Hi Matthew,

there are some more comments below but just for the record could you confirm that you are retrieving one or more rows when you issue the following SQL:

SELECT * FROM `employee` WHERE `status` IS NULL;

if you are getting no rows back then the obviously updating based on the status field being NULL will update nothing.

Perry, Matthew (Fire Marshal's Office) wrote:
I apologize for my lack of information concerning this problem and I
appreciate the "advice for beginners".
I also did not mean to post it on this list (If you notice my original
message also contained a thank you for a question never asked in this list).
I am terribly sorry about this error.

well don't be too sorry :-) ... spilt milk and all that!

HOWEVER: The question can regardless be addressed in this list since it is not appear to be version or database specific. I am using MySQL 4.1 but have experienced the same problem with MS SQL Server.

ok. Don't have any experience with MSSQL. (and I'm more of a firebird/interbase kinda guy these days)

The issue here is NOT whether STATUS is a keyword. Yes STATUS is a keyword and indeed it would probably be wise if I did not use keywords as column names. The reason I chose to leave this column named "STATUS" is that it is linked to other databases (ouch!) and such attempts have proven to cause even more problems.

ouch indeed.

But in theory this does not matter.  One can use keywords as column names in
all recent versions of MySQL even though this is unadvised (you have to
search the MySQL site for longer than 5 seconds to learn this).  The problem

;-) you are correct in this, although I would never ever use keywords as column names without quoting (i.e. backticks in MySQL) those names in all queries (even if it does work without quotes on certains versions/dbs/platforms/etc)

exists for all column names.  I have experimented with other test tables
with more standard column names and have had the same result.

mysql_error() or mysqli_error() also do not help here.  Even if you enter
the SQL command directly it posts a result that changes 0 rows and the query
completes without any errors.

I believe this problem lies in how SQL handles NULL values. Let me change

lets be clear here: SQL in a generic term, there are various ANSI standards that define the SQL specifications BUT no one implementation full supports any standard - the handling of the NULL value is DB dependent (that is to say there will be probably inconsistencies)

[the great thing about standard is there are so many to choose from ;-)]

the column name to avoid the question concerning STATUS as a keyword.

UPDATE EMPLOYEE SET STATUS_lsdkrjg='Inactive' where STATUS != 'Active';
UPDATE EMPLOYEE SET STATUS_lsdkrjg ='Inactive' where STATUS <> 'Active';
UPDATE EMPLOYEE SET STATUS_lsdkrjg ='Inactive' where STATUS = '';

None of these work to update table "Employee".

that does not surprise me, only half of the 'STATUS' fieldnames in those queries have had their names changed....

According to some of my SQL reference manuals they should!

I have tried the following and had success with one of these options:

create table TEST (
testA varchar(30),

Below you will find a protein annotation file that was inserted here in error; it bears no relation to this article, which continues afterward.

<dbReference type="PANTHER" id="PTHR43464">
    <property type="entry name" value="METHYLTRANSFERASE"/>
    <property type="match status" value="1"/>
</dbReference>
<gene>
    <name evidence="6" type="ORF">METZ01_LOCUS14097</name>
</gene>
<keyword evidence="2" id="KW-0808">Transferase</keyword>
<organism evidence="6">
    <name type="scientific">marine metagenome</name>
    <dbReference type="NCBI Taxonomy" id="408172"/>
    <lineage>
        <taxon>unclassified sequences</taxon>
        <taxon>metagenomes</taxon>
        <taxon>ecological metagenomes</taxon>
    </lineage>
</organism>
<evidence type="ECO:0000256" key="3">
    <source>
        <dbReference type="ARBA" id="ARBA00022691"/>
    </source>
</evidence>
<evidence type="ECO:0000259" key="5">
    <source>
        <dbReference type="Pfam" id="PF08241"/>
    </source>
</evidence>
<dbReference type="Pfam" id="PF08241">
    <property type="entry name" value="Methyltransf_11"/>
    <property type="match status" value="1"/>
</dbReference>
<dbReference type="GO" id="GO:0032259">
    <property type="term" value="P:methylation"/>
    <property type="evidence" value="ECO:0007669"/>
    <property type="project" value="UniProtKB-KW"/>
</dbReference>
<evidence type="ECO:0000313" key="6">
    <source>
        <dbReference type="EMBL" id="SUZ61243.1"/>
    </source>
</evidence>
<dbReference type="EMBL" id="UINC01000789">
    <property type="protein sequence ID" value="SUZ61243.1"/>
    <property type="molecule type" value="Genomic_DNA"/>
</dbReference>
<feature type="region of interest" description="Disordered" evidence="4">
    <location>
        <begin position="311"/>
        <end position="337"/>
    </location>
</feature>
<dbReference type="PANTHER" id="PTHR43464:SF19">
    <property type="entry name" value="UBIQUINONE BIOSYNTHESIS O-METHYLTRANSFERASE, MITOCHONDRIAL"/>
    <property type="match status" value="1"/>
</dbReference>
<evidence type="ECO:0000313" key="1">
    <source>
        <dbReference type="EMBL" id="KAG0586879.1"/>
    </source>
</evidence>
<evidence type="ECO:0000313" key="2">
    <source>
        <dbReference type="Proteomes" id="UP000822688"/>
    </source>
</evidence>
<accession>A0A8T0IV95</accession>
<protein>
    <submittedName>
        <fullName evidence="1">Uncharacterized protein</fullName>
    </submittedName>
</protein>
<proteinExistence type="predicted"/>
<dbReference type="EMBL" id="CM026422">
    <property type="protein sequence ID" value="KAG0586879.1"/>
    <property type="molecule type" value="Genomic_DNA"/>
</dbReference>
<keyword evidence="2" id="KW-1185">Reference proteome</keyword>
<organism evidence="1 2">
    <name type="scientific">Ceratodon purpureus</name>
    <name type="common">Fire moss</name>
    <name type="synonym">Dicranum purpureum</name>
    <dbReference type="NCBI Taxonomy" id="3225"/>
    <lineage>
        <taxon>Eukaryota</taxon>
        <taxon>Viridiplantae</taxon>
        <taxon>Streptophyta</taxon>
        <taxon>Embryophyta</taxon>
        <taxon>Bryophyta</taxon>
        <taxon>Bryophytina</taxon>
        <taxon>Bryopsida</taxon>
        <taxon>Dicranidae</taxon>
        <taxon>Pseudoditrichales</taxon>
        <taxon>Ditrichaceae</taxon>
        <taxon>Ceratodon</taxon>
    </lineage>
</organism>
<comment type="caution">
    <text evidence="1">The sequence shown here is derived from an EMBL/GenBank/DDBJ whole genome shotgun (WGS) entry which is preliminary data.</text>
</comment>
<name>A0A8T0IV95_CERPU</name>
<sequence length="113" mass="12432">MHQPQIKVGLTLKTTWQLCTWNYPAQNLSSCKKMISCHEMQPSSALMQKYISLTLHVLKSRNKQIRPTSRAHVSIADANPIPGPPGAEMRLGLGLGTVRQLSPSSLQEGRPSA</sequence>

testB varchar(30)
insert into TEST values ('a', 'a');
insert into TEST values (NULL, 'a');

| testA  | testB  |
| a      | a      |
| [NULL] | a      |

UPDATE TEST set testA='b' where testA='';
UPDATE TEST set testA='b' where testA<>'a';

| testA  | testB  |
| a      | a      |
| [NULL] | a      |

Finally I tried this:
UPDATE TEST set testA='b' where testA IS NULL;

this last statement is the proper way of doing it.

+--------+--------+ | testA | testB | +--------+--------+ | a | a | | b | a | +--------+--------+

But the last example does not work for ANY fields in my EMPLOYEES table.  I
thought at first the problem might have arisen with the fact that this table
is linked to other databases, but even after I removed the links this
problem exists!

I think the problem still lies with my understanding of NULL.

you should realise that you can never do something like:

SELECT * FROM mytable WHERE myfield=NULL

the reason being that the NULL value is akin to 'unknown' and having an unknown value be equal to another unknown value is rather illogical (at least that how the gurus of old decided we should live - if you catch my drift)

in short NULL is not equal to anything at all, ever - NULL is not even equal to NULL.

What am I forgetting about the nature of NULL values? Why won't the following work for NULL values? UPDATE TEST set testA='b' where testA='';

NULL is not equal to an empty string. see above. also check out the searchable online version of the manual at mysql.com where they (try to) explain this in alot more detail (with loads of SQL statements to try which make the whole concept alot more tangible)

UPDATE TEST set testA='b' where testA<>'a';

I would have thought this would work - but apparently it doesn't (I did some checking)

How is it possible that all NULL values equal any string?

as far as I know its not possible.

If this question does not belong in this list I will make no additional postings concerning this topic and will continue researching other sources.

seems like a pretty decent place to ask DB related questions, I think we can assume you are using PHP otherwise you probably would never have hit this mailing list.

Once again I apologize for the original posting. It was meant to go to one of my associates (who also does not know the answer!).

at least you can be sure that you are going to understand the NULL concept a whole lot better once you have figured this out...


- Matthew


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